Review: 'The Kingmaker'

New documentary pulls back the curtain on Imelda Marcos' restorative injustice
OMG, SHOES: Shia LaBeouf plays a character based on his controlling father in 'Honey Boy.'

With The Kingmaker, documentarian Lauren Greenfield upends the ever-growing field of journalistic plutography—that is, reverential "reporting" on the filthiest of the filthy rich. Greenfield's 2012 Queen of Versailles tried to explain how an 85,000-square-foot, $65 million house could end up with dog turds on the floor.

Greenfield's The Kingmaker finds her with remarkable access to a 90-year-old Imelda Marcos. Hearing the name of the uncrowned queen of the Philippines, one recalls the word "shoes." In February 1986, when mobs broke into the palace of Imelda and her brutal dictator husband Ferdinand, they found 3,000 pairs of her shoes. At a rally for her successful senatorial campaign, the grandmother is served cupcakes decorated with doll-size shoes made of frosting.

Greenfield observes, without comment, Imelda's terrific sense of resentment and self pity. The gentle, fair-minded viewer will worry that the film is making fun of a gaga old lady. Far from it. Underestimating Imelda is foolish; for all her white gloved charm, she's busy helping her son Ferdinand Jr.—known as "Bongbong"—as he runs for high office in an effort to rehabilitate the family's name and reclaim its power.

The secret to Imelda Marcos is selective vision and an iron-clad compartmentalization, in which effect never quite follows cause. She believes in her own will power: "I gave birth to what I dreamed, and I always got my way." Sometimes the dreams were folly, as when she cleared an island called Calauit of 254 families to make a private zoo, stocked with critters shipped in from Kenya.

With mixed success, she's held on to the billions she and her husband stole from the Philippines. While the Marcoses stonewall, cracks emerge: Imelda's social secretary recently auctioned off a $32 million Monet in NYC. For the camera, Imelda displays her collection of framed photos—meetings with world leaders of yesterday. Ferdinand knew better than to leave the Philippines, since he was allergic to coups. So Imelda went forth for the gripping and grinning with everyone from Henry Kissinger to Muammar Gaddafi.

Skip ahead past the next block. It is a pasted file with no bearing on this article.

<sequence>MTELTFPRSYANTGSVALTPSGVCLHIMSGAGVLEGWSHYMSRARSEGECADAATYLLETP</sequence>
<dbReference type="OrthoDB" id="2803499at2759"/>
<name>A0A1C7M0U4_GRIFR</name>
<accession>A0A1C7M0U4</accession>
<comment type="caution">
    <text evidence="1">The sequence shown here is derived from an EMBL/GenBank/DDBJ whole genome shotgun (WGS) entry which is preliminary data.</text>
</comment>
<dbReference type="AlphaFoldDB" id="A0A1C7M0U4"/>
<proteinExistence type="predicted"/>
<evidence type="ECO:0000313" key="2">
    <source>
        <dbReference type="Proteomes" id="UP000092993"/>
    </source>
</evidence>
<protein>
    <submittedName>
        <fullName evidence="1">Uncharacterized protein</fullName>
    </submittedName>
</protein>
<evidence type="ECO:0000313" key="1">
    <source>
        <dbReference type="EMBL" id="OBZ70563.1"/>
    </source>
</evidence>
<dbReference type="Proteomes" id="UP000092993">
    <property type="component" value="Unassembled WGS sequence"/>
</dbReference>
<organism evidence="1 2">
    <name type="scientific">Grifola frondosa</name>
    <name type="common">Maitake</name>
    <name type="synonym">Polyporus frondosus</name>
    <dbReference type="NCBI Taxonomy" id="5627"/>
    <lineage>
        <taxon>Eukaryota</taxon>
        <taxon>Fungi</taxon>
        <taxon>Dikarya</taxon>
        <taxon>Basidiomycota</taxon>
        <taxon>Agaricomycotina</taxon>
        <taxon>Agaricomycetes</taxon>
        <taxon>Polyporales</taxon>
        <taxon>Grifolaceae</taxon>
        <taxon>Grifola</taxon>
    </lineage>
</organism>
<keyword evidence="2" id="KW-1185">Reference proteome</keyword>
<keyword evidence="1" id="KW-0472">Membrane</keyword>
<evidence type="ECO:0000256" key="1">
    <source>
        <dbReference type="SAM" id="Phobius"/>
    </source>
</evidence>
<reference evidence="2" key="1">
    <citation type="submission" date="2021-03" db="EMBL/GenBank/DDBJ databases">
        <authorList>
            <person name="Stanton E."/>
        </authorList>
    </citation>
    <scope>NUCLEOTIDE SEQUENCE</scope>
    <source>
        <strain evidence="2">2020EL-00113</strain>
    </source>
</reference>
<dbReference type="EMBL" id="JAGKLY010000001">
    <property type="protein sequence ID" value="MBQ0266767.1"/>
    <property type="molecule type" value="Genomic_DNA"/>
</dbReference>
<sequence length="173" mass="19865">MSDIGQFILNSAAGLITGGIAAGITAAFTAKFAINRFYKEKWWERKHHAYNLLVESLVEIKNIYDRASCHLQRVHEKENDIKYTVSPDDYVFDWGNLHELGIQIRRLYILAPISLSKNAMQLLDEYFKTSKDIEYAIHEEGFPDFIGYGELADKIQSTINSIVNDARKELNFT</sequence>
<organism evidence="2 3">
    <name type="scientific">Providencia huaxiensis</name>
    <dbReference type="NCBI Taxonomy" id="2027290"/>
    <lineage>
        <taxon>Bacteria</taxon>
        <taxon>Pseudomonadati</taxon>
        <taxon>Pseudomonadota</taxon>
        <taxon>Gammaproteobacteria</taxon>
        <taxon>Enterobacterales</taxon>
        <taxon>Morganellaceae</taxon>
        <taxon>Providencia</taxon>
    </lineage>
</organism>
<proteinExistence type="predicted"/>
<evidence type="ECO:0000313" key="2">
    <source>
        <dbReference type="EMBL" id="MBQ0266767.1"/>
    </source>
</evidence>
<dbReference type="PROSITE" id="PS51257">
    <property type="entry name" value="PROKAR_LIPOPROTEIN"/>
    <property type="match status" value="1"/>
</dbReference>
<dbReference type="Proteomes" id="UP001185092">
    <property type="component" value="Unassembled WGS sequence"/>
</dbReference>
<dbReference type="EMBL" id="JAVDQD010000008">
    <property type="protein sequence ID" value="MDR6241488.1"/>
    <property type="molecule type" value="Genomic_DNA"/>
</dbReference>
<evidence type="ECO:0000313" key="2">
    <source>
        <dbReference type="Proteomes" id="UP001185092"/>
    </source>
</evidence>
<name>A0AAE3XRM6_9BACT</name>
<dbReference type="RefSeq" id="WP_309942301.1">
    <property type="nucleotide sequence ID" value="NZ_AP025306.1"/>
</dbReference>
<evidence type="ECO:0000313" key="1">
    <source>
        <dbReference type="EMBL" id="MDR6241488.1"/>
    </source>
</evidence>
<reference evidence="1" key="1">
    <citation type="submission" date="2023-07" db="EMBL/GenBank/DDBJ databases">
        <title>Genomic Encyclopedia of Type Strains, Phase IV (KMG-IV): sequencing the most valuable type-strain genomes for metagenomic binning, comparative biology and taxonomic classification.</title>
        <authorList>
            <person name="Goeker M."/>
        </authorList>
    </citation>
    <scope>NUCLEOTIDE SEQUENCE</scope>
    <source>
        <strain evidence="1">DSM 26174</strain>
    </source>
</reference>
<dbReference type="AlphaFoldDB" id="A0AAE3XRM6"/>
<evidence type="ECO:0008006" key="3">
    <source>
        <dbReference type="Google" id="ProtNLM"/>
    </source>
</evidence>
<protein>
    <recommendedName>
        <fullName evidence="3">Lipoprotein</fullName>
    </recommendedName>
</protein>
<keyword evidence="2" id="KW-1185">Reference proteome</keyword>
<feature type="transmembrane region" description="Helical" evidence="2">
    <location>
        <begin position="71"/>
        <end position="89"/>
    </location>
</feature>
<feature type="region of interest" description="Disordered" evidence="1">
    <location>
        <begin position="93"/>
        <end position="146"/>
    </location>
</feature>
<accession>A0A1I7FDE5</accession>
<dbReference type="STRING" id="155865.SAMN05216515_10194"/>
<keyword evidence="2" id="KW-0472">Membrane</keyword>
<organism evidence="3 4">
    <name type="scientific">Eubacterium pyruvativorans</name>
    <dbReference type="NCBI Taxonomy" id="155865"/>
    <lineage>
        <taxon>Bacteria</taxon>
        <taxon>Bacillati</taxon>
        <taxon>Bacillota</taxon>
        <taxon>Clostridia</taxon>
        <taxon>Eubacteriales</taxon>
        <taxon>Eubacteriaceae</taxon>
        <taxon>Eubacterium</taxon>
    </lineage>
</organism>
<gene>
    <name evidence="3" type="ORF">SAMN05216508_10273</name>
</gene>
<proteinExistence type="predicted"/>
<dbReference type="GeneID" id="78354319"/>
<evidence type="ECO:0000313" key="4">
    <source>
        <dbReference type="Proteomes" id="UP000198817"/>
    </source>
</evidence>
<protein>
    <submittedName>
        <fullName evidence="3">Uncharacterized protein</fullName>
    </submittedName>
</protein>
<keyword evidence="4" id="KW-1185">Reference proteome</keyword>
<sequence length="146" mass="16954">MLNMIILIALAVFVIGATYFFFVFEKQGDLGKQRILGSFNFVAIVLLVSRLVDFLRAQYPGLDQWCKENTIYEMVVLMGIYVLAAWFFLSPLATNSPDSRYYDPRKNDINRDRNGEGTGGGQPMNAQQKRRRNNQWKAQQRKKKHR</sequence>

Despite the uprising that chased these grifters to Hawaii, it's been a tough fight for opponents of the Marcoses. The country's current president, Rodrigo Duterte, has publicly joked about the Marcos money that helped finance his rise. It's a trick of politics in the Philippines that the vice president is elected separately, ensuring a divided executive branch. Bongbong lost the last VP election to Leni Robredo, but he's challenging the election in a court stacked by Marcos sympathizers. Just as they do in America, pessimists insist that the game is over already.

The memory of eight years of martial law in the Philippines is being left to die, and the 3,200 murdered by the regime are being forgotten. May Rodriguez, an activist who was violated by the secret police, comments, "I don't have an answer for why they even allow Imelda to ever open her mouth."

Greenfield interviews a teacher tortured by a militia that included her pupils—after the Marcos era ended, they came back to finish their degrees, and she taught them anyway. Another source is Corazon Aquino, once president of the Philippines, whose husband Ninoy was assassinated after seven years in Marcos' custody. It's still officially an unsolved case, but Imelda says her hands are clean: "I had nothing against him except he talked too much, maybe."

Flaunting her family's greatness, Imelda sells the era of martial law as a time of Pinoy pride. In a classroom interview, we hear from plenty of students who believe that's true. With more menace than smugness, Imelda comments, "Perception is real, but the truth is not." Maybe Greenfield's best idea is to contrast the Marcos dynasty with footage of the now-inbred jungle animals on the island of Calauit. It's a visual argument against dynasties: today's blueblood is tomorrow's hemophiliac.

The lessons Americans can derive from this brilliant and frightening documentary are too obvious to name. One learns a lot about Imelda, but one also learns a little about Melania. It is to Greenfield's credit that she caught the mask of glamour slipping for a second, revealing the hideousness of tyranny underneath it.

The Kingmaker
R; 101 Mins.
3Below Theaters & Lounge, San Jose

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